Engineered nanoparticles at the workplace: current knowledge about workers’ risk

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Abstract

Background

The novel physicochemical properties of engineered nanoparticles (ENPs) make them very attractive for industrial and biomedical purposes, but concerns have been raised regarding unpredictable adverse health effects in humans. Current evidence for the risk posed by ENPs to exposed workers is the subject of this review.

Aims

To perform an in-depth review of the state of art of nanoparticle exposure at work.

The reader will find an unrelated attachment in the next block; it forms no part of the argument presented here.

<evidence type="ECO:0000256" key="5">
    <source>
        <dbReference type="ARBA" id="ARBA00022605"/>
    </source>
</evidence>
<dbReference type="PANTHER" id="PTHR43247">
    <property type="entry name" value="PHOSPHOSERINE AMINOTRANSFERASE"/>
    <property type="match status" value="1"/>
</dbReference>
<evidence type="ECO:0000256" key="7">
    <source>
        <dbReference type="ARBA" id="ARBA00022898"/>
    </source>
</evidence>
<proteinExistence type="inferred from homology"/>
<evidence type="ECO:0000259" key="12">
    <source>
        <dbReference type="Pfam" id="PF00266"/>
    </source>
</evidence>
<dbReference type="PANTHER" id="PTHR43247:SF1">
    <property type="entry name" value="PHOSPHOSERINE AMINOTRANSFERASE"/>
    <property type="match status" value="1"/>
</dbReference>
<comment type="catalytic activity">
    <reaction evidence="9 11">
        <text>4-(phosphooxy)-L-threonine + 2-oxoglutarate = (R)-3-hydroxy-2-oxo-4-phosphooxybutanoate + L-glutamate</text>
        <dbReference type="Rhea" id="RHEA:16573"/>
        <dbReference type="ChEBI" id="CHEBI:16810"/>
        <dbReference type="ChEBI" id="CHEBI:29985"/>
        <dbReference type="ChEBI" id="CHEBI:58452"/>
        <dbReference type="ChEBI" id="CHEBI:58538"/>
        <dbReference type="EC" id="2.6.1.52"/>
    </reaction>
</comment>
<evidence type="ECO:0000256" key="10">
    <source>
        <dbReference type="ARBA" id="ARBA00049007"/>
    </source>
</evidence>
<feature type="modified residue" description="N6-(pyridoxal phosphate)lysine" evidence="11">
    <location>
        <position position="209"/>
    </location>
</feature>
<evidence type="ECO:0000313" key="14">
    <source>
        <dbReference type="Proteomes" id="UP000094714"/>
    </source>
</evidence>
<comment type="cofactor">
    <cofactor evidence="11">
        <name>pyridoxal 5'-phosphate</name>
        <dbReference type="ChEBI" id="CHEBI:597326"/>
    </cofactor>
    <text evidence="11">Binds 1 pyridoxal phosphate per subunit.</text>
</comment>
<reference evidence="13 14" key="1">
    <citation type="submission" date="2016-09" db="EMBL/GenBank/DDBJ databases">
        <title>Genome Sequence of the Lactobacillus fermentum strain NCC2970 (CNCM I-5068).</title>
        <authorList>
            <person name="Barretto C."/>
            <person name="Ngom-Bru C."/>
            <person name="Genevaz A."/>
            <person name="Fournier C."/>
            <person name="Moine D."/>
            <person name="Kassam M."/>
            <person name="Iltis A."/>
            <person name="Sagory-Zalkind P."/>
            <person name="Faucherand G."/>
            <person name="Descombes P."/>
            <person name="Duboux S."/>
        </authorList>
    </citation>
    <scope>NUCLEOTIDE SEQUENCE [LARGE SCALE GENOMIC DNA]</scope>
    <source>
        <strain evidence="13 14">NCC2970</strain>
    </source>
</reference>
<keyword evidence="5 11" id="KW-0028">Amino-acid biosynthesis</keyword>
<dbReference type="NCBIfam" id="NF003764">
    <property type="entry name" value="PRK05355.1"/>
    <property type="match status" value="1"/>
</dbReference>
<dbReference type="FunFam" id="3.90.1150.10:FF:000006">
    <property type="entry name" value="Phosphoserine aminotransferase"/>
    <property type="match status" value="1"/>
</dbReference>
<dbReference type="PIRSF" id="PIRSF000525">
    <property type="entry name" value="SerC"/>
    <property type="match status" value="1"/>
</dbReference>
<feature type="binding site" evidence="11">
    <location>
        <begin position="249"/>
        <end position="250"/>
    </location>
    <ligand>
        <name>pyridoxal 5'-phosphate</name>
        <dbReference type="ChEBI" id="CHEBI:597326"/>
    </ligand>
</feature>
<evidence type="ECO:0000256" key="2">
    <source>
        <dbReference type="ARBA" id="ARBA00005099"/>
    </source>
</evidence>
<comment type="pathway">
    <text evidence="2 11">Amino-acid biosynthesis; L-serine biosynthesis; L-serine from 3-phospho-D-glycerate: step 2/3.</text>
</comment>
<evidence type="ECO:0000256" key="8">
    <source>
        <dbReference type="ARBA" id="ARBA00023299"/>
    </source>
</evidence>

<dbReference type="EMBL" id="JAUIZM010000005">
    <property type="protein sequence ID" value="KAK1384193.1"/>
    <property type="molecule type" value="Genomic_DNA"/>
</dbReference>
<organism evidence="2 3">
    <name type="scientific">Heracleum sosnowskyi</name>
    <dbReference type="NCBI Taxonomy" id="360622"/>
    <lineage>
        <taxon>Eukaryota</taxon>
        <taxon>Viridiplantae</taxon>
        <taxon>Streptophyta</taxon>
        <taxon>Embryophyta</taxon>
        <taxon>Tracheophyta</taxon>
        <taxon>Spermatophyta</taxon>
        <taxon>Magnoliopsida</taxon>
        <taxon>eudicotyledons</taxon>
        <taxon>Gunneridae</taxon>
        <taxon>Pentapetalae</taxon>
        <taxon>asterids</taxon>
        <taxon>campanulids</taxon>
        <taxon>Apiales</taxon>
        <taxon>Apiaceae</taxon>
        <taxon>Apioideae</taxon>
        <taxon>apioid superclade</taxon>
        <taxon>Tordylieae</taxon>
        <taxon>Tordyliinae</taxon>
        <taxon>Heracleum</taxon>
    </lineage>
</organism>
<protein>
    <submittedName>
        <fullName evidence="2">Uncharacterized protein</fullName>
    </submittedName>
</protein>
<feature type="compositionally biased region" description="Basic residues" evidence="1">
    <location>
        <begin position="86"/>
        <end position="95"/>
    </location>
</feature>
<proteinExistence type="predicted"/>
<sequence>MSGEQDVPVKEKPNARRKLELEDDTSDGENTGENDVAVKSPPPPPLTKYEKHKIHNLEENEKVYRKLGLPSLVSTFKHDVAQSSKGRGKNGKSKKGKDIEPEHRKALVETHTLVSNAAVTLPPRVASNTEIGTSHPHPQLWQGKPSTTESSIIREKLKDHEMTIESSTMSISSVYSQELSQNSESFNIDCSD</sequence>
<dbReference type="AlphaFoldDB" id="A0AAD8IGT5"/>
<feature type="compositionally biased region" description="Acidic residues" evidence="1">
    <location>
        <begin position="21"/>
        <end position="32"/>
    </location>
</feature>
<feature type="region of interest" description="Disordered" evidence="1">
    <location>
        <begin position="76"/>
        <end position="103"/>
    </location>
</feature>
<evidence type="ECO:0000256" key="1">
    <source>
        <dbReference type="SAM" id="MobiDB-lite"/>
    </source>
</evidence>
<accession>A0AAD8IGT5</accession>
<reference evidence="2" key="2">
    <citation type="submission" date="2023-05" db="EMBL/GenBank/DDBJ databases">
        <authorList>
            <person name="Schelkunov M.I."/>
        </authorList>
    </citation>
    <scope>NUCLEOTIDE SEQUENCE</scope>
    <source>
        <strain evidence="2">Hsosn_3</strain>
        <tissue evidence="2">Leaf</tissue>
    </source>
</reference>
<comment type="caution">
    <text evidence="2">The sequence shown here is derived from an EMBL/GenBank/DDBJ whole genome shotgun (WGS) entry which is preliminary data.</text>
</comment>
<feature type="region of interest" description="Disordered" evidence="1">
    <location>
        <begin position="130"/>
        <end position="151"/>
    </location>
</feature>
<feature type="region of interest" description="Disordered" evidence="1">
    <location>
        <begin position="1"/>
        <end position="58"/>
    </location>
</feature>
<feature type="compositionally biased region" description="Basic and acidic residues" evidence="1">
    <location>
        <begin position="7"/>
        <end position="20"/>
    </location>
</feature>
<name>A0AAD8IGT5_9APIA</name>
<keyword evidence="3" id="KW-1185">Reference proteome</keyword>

Methods

Original articles and reviews in Pubmed and in principal databases of medical literature up to 2013 were included in the analysis. In addition, grey literature released by qualified regulatory agencies and by governmental and non-governmental organizations was also taken into consideration.

Results

There are significant knowledge and technical gaps to be filled for a reliable evaluation of the risk posed for workers by ENPs. Evidence for potential workplace release of ENPs however seems substantial, and the amount of exposure may exceed the proposed occupational exposure limits (OELs). The rational use of conventional engineering measures and of protective personal equipment seems to mitigate the risk.

Conclusions

A precautionary approach is recommended for workplace exposure to ENPs, until health-based OELs are developed and released by official regulatory agencies.

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